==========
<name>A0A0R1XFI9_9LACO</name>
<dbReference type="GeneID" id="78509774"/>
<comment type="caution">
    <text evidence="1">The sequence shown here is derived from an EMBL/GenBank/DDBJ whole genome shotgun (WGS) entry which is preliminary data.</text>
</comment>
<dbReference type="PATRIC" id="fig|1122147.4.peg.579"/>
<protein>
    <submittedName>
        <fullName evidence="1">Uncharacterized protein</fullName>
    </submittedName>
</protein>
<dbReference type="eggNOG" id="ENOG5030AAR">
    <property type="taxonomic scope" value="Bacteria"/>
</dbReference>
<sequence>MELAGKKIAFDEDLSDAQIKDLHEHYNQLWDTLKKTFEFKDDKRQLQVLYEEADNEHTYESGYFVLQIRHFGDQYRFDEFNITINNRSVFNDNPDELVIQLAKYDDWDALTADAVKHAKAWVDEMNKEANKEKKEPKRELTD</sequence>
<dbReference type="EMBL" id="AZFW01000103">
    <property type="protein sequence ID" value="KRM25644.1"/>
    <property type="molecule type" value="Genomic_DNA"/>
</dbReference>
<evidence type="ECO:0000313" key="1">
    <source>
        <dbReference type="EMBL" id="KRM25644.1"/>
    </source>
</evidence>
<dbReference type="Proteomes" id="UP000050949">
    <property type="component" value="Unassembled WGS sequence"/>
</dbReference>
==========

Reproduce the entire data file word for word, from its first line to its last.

<name>A0A0R1XFI9_9LACO</name>
<dbReference type="GeneID" id="78509774"/>
<comment type="caution">
    <text evidence="1">The sequence shown here is derived from an EMBL/GenBank/DDBJ whole genome shotgun (WGS) entry which is preliminary data.</text>
</comment>
<dbReference type="PATRIC" id="fig|1122147.4.peg.579"/>
<protein>
    <submittedName>
        <fullName evidence="1">Uncharacterized protein</fullName>
    </submittedName>
</protein>
<dbReference type="eggNOG" id="ENOG5030AAR">
    <property type="taxonomic scope" value="Bacteria"/>
</dbReference>
<sequence>MELAGKKIAFDEDLSDAQIKDLHEHYNQLWDTLKKTFEFKDDKRQLQVLYEEADNEHTYESGYFVLQIRHFGDQYRFDEFNITINNRSVFNDNPDELVIQLAKYDDWDALTADAVKHAKAWVDEMNKEANKEKKEPKRELTD</sequence>
<dbReference type="EMBL" id="AZFW01000103">
    <property type="protein sequence ID" value="KRM25644.1"/>
    <property type="molecule type" value="Genomic_DNA"/>
</dbReference>
<evidence type="ECO:0000313" key="1">
    <source>
        <dbReference type="EMBL" id="KRM25644.1"/>
    </source>
</evidence>
<dbReference type="Proteomes" id="UP000050949">
    <property type="component" value="Unassembled WGS sequence"/>
</dbReference>